I organized a relay along Seattle’s light rail line for UW CSE’s Race Condition Running club. Dozens of people ran, many a station was visited, and I can’t wait to do it again next year.
To appear as posters at the Conference on Robot Learning in November (virtually, I would guess):
- A paper describing how a robot can shape perceptions of its motion while doing a task. I’m happy that we were able to model this problem cleanly, and especially happy that our method works even with a tricky domain like coverage. iRobot, if you’re reading this, get in touch 😉
- Some new work describing how you can get a robot to make natural-seeming back-channels (nods, in this paper) based on human speech signals and a head-pose estimate. All it took was a fairly small amount of human-human interaction data, and the models are small enough that you can run them on real robots.
We have a new short paper summarizing our first experiments with modeling and controlling how a robot’s motion impacts the impressions formed by observers.
I helped put on UW’s undergrad robotics class this spring, working as one of several TAs to revamp the course projects for a fully virtual, simulation-only format. Thanks to the incredible platform and software work from the MuSHR team, we were able to create a buttery experience. I don’t know of any other educational stack that provides high-quality tests and scaffolding that can guide students in implementing a particle filter, controller and planner for a mobile robot—using ROS Noetic and Python 3, no less. All on top of a simulator that’s lightweight enough to run smoothly in an Ubuntu VM on just about any laptop. I think the materials and approach here should be the starting place for any class that’s trying to get students familiar with the important ideas in autonomous robotics and robot software.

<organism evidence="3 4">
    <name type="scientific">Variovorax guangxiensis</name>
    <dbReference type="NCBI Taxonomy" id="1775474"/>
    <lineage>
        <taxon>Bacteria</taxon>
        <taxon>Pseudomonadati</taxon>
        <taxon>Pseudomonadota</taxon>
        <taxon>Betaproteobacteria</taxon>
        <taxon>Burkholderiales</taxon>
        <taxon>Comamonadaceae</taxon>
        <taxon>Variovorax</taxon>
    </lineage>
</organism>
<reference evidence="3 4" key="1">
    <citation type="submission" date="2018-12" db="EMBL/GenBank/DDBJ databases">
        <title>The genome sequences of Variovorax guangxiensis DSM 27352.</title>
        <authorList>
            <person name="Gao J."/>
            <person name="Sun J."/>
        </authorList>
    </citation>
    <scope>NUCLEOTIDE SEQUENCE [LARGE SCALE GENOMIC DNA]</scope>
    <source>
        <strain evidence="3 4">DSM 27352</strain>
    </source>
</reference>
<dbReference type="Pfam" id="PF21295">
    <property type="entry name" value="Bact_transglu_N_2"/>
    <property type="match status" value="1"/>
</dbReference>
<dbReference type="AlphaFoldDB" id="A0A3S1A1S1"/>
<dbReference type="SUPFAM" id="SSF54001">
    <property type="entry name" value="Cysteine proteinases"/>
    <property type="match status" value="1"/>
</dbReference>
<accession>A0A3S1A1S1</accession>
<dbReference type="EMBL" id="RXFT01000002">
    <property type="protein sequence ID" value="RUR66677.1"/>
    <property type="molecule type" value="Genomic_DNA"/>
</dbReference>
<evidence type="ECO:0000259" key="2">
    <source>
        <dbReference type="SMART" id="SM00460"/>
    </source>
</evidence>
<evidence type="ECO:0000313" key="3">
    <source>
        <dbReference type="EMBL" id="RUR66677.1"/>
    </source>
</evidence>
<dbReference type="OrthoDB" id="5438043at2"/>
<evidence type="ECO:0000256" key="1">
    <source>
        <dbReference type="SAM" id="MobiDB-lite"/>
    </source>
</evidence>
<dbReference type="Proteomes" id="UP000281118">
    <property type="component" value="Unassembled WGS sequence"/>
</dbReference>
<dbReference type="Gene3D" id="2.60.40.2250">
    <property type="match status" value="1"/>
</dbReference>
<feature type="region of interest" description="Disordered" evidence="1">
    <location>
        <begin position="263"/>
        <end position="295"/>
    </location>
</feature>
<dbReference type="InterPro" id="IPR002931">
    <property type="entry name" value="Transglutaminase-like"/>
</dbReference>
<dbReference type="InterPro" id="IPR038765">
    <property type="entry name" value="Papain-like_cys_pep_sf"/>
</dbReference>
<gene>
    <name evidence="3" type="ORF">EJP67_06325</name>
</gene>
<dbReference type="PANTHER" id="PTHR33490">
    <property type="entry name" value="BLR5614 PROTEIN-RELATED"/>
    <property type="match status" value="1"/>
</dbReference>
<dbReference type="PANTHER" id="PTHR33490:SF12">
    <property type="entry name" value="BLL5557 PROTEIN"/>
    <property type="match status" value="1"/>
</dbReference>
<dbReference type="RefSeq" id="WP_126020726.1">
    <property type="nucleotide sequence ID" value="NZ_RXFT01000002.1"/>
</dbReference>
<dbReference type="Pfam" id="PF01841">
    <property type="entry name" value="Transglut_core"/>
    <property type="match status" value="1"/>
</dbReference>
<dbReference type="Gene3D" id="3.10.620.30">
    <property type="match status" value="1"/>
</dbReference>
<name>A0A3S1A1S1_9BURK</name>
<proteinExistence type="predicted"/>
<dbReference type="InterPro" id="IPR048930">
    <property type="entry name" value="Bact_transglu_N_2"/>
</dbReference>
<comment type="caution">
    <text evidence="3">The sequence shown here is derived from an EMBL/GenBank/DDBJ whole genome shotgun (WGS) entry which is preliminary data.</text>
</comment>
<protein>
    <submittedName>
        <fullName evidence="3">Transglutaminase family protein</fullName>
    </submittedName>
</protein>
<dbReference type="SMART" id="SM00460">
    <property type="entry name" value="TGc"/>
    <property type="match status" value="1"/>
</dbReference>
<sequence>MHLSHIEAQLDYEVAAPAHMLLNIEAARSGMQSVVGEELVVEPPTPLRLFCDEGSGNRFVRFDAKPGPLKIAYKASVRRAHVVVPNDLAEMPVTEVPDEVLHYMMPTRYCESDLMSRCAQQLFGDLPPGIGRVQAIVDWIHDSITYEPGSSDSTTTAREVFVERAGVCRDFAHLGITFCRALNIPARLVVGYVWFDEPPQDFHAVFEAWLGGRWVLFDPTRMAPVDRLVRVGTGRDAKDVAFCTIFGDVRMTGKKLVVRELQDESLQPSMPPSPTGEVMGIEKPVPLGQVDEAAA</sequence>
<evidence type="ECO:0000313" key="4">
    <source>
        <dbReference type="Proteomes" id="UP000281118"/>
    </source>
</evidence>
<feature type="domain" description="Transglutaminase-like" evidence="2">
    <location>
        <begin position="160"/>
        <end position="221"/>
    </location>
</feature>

Two RSS 2020 workshops I’ve been helping put together will be held next week. Check out the papers and come to the live sessions for discussions between our great panelists.
- Closing the Academia to Real-World Gap in Service Robotics: Researchers spend a lot of time thinking about service robots, but there aren’t many companies successfully fielding them. What can researchers do to help their work translate? We proposed this topic before the pandemic, but I’m looking forward to hearing thoughts on how things may change for service robots in a world where human-human contact is being minimized.
- Advances and Challenges in Imitation Learning for Robotics: Imitation learning remains as hot as ever. We’re looking forward to gathering leading researchers in the area to discuss what’s next.
Registration is required (but cheap!) to participate in the live events, but we’ll be posting recordings after.
Good news in a bad-news kind of time. By my count, there are 7 UW CSE awardees, and 3 of us are UTCS alum.